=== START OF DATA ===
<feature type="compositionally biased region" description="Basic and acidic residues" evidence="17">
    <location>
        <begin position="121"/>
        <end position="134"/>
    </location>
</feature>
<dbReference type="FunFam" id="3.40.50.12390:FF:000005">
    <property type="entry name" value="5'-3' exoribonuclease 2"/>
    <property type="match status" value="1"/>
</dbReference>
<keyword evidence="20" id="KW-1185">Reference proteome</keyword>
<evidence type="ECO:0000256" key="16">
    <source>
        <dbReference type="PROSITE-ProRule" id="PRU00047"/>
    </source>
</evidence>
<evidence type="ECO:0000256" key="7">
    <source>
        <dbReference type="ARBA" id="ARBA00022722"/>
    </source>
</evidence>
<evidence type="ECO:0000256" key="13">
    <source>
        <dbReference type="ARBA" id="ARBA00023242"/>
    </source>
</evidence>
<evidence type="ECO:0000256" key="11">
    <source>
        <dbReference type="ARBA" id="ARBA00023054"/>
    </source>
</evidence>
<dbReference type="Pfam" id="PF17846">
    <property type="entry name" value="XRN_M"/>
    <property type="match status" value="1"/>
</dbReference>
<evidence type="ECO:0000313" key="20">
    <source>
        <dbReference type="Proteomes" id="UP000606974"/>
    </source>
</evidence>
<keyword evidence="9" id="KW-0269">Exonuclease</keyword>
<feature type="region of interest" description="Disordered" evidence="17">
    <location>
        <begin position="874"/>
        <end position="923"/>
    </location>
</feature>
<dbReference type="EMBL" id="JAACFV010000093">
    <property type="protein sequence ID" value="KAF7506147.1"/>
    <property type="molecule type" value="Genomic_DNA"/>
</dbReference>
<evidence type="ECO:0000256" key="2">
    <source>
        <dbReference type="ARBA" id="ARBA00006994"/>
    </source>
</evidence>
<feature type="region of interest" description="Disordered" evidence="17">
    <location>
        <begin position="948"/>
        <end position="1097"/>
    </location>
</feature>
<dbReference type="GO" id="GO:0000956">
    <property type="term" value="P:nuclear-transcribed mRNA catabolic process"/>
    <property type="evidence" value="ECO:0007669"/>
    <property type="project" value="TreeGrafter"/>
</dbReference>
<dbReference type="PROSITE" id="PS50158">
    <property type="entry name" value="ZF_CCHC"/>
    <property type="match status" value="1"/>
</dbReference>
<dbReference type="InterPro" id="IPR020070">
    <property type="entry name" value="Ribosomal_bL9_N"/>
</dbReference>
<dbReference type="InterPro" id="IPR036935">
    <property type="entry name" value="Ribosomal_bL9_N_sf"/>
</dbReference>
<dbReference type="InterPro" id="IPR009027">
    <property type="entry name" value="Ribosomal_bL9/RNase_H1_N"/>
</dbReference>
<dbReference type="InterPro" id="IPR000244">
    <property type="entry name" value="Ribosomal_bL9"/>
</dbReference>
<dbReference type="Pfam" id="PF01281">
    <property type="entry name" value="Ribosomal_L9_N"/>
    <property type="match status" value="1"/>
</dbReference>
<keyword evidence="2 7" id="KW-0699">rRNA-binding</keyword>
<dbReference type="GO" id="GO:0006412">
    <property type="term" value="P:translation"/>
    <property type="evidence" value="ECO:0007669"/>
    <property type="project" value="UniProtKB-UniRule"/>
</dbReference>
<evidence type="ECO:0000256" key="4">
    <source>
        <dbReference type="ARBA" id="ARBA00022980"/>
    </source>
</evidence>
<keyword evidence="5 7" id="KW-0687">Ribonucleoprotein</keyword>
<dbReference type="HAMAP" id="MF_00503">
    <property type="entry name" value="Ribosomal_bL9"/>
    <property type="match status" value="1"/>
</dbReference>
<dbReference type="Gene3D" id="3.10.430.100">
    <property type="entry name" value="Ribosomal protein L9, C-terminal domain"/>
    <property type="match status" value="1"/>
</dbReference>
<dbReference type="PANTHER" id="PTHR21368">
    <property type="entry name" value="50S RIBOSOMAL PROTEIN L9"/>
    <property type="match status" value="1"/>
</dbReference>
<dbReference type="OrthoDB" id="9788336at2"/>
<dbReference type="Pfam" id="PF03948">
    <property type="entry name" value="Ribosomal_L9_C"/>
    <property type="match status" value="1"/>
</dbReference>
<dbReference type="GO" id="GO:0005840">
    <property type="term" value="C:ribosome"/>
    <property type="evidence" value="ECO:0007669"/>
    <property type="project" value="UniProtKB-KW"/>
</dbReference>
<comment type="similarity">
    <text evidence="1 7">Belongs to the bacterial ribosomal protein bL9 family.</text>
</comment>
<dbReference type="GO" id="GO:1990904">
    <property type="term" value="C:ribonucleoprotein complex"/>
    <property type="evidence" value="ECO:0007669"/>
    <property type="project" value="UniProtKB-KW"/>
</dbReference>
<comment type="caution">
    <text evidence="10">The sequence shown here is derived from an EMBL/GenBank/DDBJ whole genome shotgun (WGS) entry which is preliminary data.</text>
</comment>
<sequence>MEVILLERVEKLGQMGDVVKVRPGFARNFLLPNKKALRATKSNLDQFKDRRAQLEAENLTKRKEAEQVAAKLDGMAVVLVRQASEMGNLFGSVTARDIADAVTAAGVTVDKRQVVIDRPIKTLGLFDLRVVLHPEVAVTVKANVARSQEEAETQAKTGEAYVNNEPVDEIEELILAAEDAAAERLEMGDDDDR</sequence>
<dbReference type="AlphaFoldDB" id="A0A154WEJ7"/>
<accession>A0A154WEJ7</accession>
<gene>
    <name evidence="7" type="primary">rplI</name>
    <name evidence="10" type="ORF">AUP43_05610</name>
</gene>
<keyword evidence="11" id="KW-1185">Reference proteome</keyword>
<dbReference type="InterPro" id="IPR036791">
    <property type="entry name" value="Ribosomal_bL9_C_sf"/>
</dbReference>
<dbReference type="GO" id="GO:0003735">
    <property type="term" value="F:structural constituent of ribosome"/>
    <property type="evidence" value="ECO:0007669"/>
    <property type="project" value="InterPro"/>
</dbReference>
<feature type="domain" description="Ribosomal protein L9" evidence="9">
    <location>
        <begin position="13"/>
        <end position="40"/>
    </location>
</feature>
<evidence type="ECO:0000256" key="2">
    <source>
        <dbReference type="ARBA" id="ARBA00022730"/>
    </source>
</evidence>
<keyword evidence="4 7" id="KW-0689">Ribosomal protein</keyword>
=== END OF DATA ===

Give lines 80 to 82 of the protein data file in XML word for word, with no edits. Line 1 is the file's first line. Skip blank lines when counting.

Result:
</dbReference>
<dbReference type="InterPro" id="IPR000244">
    <property type="entry name" value="Ribosomal_bL9"/>